Need Camera For Hospital MRI Room

There is an existing, what appears to be a very small camera in room already that is used for operator in next room to see patient. Our tech could not see any information on camera.

Customer wants an additional camera to view area.

I was going to use a mini-dome camera with a plastic housing.

Does anyone have camera recommendations?


There are two main issues that come to mind when considering placing a camera in a MRI Room.

  1. Eliminating the risk of the camera or its mounting hardware becoming a flying projectile due to the immense magnetic fields found during the operation of the scanner.
  2. Insuring the camera will adequately function during operation of the MRI, again due to the strong field.

Failure in #2 might entail a sizable monetary loss, but #1 could obviously be far worse.

Things like pocketknives and pens and even steel cylinders have been known to fly across the room, sometimes with deadly consequences. The safety officer of the hospital will be an important ally into sourcing

There are specialized, and no doubt very expensive, cameras designed for this purpose, like this one, which normally handles 3 tesla, though others can be specified up to 7 tesla. You need to inquire what strength the superconducting magnet coil generates to shop these. The safety officer of the hospital will be an important ally in sourcing the proper gear here.

If this were simply a theoretical discussion, I have various thoughts on what *might* work to meet #1 and #2, but I don't feel qualified to say much more than I have already have, so let us know how it goes!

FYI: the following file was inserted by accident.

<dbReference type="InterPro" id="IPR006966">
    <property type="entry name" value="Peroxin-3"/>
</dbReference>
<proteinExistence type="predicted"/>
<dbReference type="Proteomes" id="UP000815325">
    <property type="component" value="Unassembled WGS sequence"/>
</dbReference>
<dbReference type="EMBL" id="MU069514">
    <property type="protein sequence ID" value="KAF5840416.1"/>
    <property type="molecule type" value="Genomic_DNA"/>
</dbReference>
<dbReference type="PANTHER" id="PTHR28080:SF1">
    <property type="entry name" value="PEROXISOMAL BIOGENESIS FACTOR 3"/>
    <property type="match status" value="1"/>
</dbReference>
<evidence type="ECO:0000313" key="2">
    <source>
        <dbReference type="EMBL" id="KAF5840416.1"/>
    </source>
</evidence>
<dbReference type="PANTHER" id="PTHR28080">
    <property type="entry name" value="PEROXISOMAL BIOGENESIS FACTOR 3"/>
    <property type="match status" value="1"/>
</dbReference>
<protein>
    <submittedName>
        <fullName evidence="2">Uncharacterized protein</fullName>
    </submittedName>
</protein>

I'm going to assume that the location of the camera currently in use is in the "other" room where the nursing tech is managing the MRI?

Maybe this link will help. http://www.ets-lindgren.com/4340

Thanks for the info.

It is to be located where the patient would be.

I am going to contact the MFG. of the system for their requirements.

We are actively installing cameras in the hospital MRI and Nuc-Med rooms. Not much to worry about as long as everything is plastic. We have not had any issues in making good pictures for the operating technician - both standard NTSC cameras and now Hi-Res cameras. We are generally looking across the room - into the "donut." Sometimes from both directions. If you are installing after the magnet is in the room, be sure to work with with the staff - no metal tools. They generally have a supply of non-ferrous tools they may let you use.

Did the hospitals let you use whatever cameras you like? What was the mounting hardware made of?

The first time we did this, we demonstrated the camera by holding it in the intended mounting location on a piece of cable through the door. We had the same concerns you did and wanted to be sure it would work and provide the desired view. I wasn't the tech that installed it, but all plastic was specified, including the fasteners. It was a ceiling / surface mount using nylon screws/nuts through the ceiling tile - as I recall.

Was there any problem with the cable?

Twisted pair, coax?

As I recall, the first one was traditional analog, but we were already using cat5 with baluns. We seldom use coax at all anymore, no matter what the system.